Before them was a tall, polygonal spire of what appeared as polished metal that floated in a silent hover above a larger collection of metal structures that had somehow been raised from beneath the ground. The land around the construct was disturbed and torn, a blue glow emanating brightly from a large orb of what appeared to be solid light hovering low above the structure’s base, just between the spire and the foundation. Instantly, Yvar was struck by a strong energy that nearly pushed him back, an invisible aura that he had both never felt before and somehow recognized. He knew it to belong to the ancestors, though why he had come to such a conclusion he was unsure.
“So… what are we looking at, Yvar?” Kiir’el asked, his eyes glued to the blue majesty before him.
“I say it’s some sort of artifact,” Lee’noe answered, knowing the question wasn’t directed at her. “left by the ancestors maybe.”
Kiir’el scoffed, “Yeah, right. I doubt ghosts can leave something like this behind.”
Before Lee’noe could make a rebuttal, Yvar spoke.
“No, she’s right.” he said plainly, his eyes glued to the blue orb as he felt himself drawing nearer to it. “We were meant to find this.”
Everyone was silent for a moment as Yvar approached, stepping up the sloping foundation like a staircase to bring himself close to the orb. His eyes scanned over its dazzling brilliance, the hard-light containing what looked like tiny, blue stars. He raised his left hand to touch its surface, unable to resist inspecting the incredible sight before him.
“You sure you should touch that?” Kiir’el asked from somewhere behind.
Yvar hesitated, knowing his friend was correct in favouring caution; but the longer Yvar was near the orb, the more he wanted to place his fingers against it. Disregarding caution, the young shaman pressed his fingers and thumb against the blue surface. At first, nothing seemed to occur, the light feeling more like cool glass than anything else; a blue haze too swirled around his hand like azure smoke, twisting around his fingers and wrist. When he was about to pull back, confused as to why nothing had happened, he felt a strong shock surge through his body, forcing him to gasp in surprise and stagger. He closed his eyes briefly, only to find them suddenly filled with swiftly-moving images; this time, however, he was able to discern what they were. First, Yvar saw a sharp symbol belonging to a clan he didn’t recognize; the instant he saw the symbol, however, he was overtaken by a powerful dread and fear, something that almost made him drop to his knees with the sheer force of it. Then, the image of rows upon rows of unified soldiers flew into his view, a tall man dressed in steel armour standing tall on a pedestal before the army and flags bearing the same sinister symbol hanging in the background. A second later, another image flew into view, displaying the capital city of clan Oe, the religious leaders of the world, in flames, the corpses of inumerous priestesses lying mounds all around. He was struck by an overwhelming horror and dread once again, a feeling that was only intensified when the next image, of horrific torture, rape, and murder at the hands of these same soldiers flooded his mind. To Yvar’s relief, however, the next image was of a heroic man bearing jet black chitin armour, his feathers jet black to match, riding on the back of a blood-red irkave’ kel, an assault rifle wielded in his right hand as he charged into battle. Yvar’s relief was short lived, however, as the next image depicted this warrior’s demise at the hand of a menacing, sinister figure, his black silhouette backed by marching, unified soldiers and a blazing inferno, the sinister mark shivering in the background. The next images were of the greatest capital cities in the world, the cities of clan Irkar, Trinar, and Sev alight with flames, corpses littering the oases in crimson pools.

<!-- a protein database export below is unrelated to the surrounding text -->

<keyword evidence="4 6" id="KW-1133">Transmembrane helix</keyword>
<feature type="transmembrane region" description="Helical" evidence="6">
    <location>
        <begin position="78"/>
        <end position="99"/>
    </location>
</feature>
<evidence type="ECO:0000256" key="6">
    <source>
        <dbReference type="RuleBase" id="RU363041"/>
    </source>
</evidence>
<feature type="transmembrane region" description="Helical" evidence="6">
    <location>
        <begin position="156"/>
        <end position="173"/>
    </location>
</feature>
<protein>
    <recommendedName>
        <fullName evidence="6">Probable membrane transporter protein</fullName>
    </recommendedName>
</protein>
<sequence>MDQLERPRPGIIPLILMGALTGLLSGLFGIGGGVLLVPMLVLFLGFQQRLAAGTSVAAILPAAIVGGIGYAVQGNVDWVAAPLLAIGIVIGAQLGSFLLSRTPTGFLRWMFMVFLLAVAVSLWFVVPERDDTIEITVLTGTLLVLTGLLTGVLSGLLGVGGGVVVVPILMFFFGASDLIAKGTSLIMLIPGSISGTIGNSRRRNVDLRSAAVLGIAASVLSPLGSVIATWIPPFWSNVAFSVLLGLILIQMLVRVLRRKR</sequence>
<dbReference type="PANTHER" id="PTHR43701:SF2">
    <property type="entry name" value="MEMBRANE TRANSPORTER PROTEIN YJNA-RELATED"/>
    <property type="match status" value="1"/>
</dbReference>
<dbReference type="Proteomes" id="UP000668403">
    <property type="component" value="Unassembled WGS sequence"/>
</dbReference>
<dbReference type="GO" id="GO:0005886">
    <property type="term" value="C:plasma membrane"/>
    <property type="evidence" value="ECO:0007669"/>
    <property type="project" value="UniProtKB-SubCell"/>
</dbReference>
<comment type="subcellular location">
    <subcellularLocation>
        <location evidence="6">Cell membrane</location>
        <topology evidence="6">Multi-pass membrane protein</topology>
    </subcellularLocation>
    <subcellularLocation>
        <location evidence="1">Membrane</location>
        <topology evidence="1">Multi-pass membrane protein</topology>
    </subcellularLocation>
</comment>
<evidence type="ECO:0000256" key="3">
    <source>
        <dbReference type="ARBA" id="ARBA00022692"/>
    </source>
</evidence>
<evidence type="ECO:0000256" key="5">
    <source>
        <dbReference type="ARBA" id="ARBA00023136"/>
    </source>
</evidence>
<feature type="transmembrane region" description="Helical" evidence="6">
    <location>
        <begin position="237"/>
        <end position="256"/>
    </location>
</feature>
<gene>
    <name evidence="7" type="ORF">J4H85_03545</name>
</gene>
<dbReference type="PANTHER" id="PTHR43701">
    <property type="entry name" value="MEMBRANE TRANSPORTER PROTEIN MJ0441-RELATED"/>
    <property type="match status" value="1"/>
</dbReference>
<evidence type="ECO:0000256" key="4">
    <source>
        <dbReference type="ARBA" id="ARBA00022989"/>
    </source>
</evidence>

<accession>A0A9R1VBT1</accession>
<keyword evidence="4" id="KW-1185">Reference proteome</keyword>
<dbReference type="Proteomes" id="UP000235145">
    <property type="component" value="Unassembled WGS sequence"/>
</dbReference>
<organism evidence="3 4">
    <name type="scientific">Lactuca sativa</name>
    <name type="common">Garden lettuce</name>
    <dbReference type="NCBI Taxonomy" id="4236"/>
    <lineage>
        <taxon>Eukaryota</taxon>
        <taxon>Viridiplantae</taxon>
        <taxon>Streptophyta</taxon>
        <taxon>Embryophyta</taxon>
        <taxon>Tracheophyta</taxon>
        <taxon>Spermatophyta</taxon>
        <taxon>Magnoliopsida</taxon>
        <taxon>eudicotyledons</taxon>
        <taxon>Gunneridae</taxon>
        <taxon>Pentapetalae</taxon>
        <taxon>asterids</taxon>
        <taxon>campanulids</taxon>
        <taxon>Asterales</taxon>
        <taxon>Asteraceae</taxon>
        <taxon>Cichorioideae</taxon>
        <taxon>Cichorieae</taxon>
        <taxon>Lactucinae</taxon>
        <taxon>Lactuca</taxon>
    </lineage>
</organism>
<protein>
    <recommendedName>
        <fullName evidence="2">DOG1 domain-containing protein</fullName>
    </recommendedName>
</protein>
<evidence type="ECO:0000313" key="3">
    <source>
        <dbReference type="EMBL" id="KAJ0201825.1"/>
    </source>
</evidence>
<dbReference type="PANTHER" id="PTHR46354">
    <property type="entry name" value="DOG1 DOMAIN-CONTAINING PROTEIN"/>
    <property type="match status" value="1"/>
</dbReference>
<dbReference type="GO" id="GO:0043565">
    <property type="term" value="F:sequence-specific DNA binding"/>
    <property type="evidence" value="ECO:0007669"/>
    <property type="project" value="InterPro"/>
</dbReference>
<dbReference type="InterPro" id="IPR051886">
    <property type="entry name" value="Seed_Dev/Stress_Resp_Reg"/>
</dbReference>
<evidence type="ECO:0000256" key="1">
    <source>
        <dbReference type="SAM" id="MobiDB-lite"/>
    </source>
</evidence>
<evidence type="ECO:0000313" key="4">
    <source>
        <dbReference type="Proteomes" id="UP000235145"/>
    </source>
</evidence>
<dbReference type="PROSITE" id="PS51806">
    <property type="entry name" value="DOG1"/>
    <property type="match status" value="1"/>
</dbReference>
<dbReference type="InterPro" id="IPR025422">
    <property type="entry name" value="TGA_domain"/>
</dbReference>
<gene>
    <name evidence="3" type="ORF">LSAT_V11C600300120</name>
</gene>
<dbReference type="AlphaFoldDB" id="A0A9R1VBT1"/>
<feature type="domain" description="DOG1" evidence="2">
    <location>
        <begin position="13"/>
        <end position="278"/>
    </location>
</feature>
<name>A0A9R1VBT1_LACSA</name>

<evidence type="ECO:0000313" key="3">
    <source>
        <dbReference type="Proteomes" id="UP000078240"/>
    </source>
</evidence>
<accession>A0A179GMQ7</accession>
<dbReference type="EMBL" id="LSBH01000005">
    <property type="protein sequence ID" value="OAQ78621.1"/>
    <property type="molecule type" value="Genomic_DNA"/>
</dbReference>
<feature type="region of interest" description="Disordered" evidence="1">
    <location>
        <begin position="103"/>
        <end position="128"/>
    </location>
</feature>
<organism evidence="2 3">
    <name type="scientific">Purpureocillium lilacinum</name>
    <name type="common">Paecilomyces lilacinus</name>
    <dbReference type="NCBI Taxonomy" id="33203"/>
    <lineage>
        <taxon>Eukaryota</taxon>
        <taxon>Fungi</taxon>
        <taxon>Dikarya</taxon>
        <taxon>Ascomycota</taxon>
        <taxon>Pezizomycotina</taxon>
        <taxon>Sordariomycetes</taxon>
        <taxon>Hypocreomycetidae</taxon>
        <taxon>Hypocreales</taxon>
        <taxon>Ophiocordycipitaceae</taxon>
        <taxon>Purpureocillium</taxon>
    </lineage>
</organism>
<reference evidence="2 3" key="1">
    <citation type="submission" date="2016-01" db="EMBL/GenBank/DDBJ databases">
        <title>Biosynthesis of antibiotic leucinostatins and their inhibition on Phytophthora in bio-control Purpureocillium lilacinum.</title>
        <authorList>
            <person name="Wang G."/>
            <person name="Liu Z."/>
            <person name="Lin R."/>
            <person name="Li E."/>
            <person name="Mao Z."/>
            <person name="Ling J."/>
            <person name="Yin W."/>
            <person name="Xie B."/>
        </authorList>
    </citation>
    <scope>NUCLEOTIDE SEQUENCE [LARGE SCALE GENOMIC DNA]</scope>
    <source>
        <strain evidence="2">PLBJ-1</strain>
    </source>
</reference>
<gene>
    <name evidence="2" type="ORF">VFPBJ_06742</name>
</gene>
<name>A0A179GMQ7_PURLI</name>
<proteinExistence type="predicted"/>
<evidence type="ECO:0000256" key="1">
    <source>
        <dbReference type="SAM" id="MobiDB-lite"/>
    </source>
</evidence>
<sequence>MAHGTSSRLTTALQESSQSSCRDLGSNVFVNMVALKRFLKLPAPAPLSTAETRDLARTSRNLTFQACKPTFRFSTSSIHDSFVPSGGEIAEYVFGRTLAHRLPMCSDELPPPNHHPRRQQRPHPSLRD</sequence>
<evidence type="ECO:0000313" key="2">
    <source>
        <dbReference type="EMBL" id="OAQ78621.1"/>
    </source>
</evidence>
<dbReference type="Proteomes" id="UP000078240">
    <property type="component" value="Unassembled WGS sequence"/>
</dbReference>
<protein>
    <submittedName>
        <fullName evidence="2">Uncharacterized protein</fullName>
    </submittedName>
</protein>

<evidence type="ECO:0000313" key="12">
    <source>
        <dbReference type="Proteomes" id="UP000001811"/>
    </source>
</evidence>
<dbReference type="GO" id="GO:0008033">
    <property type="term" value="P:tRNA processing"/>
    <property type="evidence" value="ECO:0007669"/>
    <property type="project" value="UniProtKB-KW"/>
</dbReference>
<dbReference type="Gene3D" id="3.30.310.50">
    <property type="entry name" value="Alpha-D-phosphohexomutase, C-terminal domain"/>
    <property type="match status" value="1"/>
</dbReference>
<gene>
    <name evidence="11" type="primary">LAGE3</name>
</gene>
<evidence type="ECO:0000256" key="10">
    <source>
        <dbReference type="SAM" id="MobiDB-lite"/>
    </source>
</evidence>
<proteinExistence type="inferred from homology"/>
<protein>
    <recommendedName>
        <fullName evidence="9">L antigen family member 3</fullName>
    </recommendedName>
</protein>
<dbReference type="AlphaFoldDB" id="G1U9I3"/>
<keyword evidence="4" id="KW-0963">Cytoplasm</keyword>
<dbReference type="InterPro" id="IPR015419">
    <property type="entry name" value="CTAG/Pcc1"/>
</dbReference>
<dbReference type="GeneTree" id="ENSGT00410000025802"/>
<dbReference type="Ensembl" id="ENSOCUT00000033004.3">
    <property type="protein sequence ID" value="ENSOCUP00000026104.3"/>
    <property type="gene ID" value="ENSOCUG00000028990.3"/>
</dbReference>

Finally, when Yvar could take no more horror, the last image appeared in his mind followed by a feeling of relief and determination; before him was the image of several warriors, each bearing the affiliation of a different clan. There stood a priestess, her stance powerful and heroic and eyes alight with ferocity and determination; at her side was the same warrior he had seen before, the one that rode the irkave into battle; next was a vee’tah, a healer, her feathers an oceanic blue and eyes showing a kindness beyond measure; beside her was a young man, his body lengthy and agile and gaze telling of both mischief and a good heart; beside him was a young girl, one bearing the royal armour of clan Trinar’s konok, their leader; and last was a pair of warriors, one female and one male, that both beared the mark of clan Irkar, the female bearing a slyness tempered by wisdom and the male a courage complemented by experience. Together, all the warriors stood as one team, their weapons raised, expressions determined, and bodies silhouetted against one glowing symbol: the symbol Yvar knew so well, the symbol of his ancestors.
With that, the images faded, leaving Yvar with the knowledge of what he had to do. As soon as the images vanished, his vision returned, followed by gasping breaths as he fell backward to land on his back. His friends rushed to his aid, lifting him up and supporting his weight with their bodies.
“What happened?” Kiir’el was the first to ask. “What did you see?”
Yvar took a moment to breathe before answering.